Hip Strength & Stability Week 2 - The Open Clamshell
By David Drinks
Welcome back for week 2 of Hip Strength & Stability training. After the introduction to the series last week, we’re jumping right into our first hip strength exercise today: The Open Clamshell.
This exercise has been a staple in both rehab and fitness programs for years, and for good reason. It’s an excellent way to engage and strengthen the hip external rotator muscles.
Strengthening these muscles is crucial to developing and maintaining good movement at the hip and lower extremity. Often, when there is weakness in these muscles, the eventual result is pain in the lower extremity. Usually, this is in the hip or knee, but weakness in your hip external rotators could even lead to foot and ankle problems.
The need to strengthen these muscles to avoid pain and promote good movement becomes increasingly important as we spend less time working in different planes of motion throughout the day. We live in such a sagittal plane society, meaning that most of our daily life incorporates very little hip rotation.
If you think about your daily movements and postures, you probably spend most of your non-sleeping time walking, standing, sitting, or maybe running. All these activities require only a limited amount of hip flexion and extension, but no hip rotation.
Based on the great biological principle, “If you don’t use it, you lose it”, it’s no wonder that most of us wind up lacking in both hip rotation mobility as well as the ability to stabilize and actively move outside of the sagittal plane.
As I’ve been talking about throughout the hip mobility series, and now in this series, your hips are made to move and stabilize in all three planes of motion. Because that’s the case, you need to train your hips to both create rotational force (as in today’s exercise) and to stabilize against unwanted lateral and rotational forces.
What does it look like when you can’t stabilize against unwanted lateral and rotational forces? It looks like this:
If you can ignore the balding on the top of my head....you'll notice the inward dive of the knees. This inward dive of the knees in a functional movement like a squat indicates that there is a lack of control of the lower extremity. More specifically, there is usually a lack of control of the femur (your thigh bone) by the very same hip external rotator muscles we’re talking about.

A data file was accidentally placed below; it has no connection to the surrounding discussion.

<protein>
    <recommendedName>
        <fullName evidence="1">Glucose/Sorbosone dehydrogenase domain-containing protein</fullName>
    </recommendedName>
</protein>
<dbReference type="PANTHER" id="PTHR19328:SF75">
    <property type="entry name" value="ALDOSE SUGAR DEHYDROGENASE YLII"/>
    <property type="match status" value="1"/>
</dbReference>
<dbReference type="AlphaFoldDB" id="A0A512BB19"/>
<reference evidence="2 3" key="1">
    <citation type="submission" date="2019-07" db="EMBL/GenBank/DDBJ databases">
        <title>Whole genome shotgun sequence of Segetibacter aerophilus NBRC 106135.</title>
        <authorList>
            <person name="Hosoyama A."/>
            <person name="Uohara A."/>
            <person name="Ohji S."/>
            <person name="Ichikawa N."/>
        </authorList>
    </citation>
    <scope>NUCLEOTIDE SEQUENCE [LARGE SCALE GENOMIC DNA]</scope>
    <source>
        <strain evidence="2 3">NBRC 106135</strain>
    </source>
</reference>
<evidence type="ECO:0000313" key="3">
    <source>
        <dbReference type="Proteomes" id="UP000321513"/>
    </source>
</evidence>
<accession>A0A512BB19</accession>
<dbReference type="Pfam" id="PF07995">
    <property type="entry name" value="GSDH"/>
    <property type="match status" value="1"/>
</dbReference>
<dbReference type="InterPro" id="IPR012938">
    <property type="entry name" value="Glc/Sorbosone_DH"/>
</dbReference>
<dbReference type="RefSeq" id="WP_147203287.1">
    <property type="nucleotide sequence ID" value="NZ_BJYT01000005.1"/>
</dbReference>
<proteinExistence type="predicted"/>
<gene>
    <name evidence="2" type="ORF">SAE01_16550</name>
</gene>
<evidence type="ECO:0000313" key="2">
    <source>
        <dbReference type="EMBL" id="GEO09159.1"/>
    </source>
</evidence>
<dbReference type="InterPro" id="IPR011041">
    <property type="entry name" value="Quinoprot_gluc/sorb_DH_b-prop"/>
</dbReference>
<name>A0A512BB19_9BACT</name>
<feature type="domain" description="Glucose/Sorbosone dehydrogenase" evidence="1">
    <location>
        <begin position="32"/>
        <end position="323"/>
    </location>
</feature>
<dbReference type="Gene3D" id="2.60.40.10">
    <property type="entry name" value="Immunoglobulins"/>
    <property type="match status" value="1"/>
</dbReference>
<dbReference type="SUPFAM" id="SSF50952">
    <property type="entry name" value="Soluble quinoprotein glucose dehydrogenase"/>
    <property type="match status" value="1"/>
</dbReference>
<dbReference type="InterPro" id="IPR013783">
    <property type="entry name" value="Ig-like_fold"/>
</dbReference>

Because there is a lack of strength in those hip muscles, the femur dives into unwanted internal rotation during the squat, and places much great (and much more uneven) force on the knee. It also puts the hip joint in a position where it’s much more likely to impinge and wear down the joint capsule.
This lack of stability and subsequent lack of control of the lower extremity is prevalent in more than just a squat. Just about any lower body movement will be affected by a lack of hip strength, particularly a lack of strength in muscles that stabilize the hip, like the gluteus medius.
This is especially the case when it comes to any kind of single-leg stance or single-leg exercise. These hip muscles have to kick in extra to stabilize in a single-leg stance. A lack of strength and stability in these key hip muscles can lead to some unwanted leg positions and some unpleasant consequences.
To avoid all of this unwanted pain, we must strengthen those hip muscles so that they can dynamically stabilize the leg. The open clamshell is a great way to do just that, as it recruits muscles like the gluteus medius, gluteus maximus, and other smaller hip rotators and gets them stronger.
Once those muscles are strong, only then will they be able to stabilize against outside forces and maintain good control of the leg during functional movement.
That’s where we want to get to by the end of this series, but it all starts right here with strengthening your hip muscles doing the open clamshell! Check out the video here for a demonstration:
That's it for week 2, but get started on strengthening your hips today, and I'll be back with the next exercise in a week!
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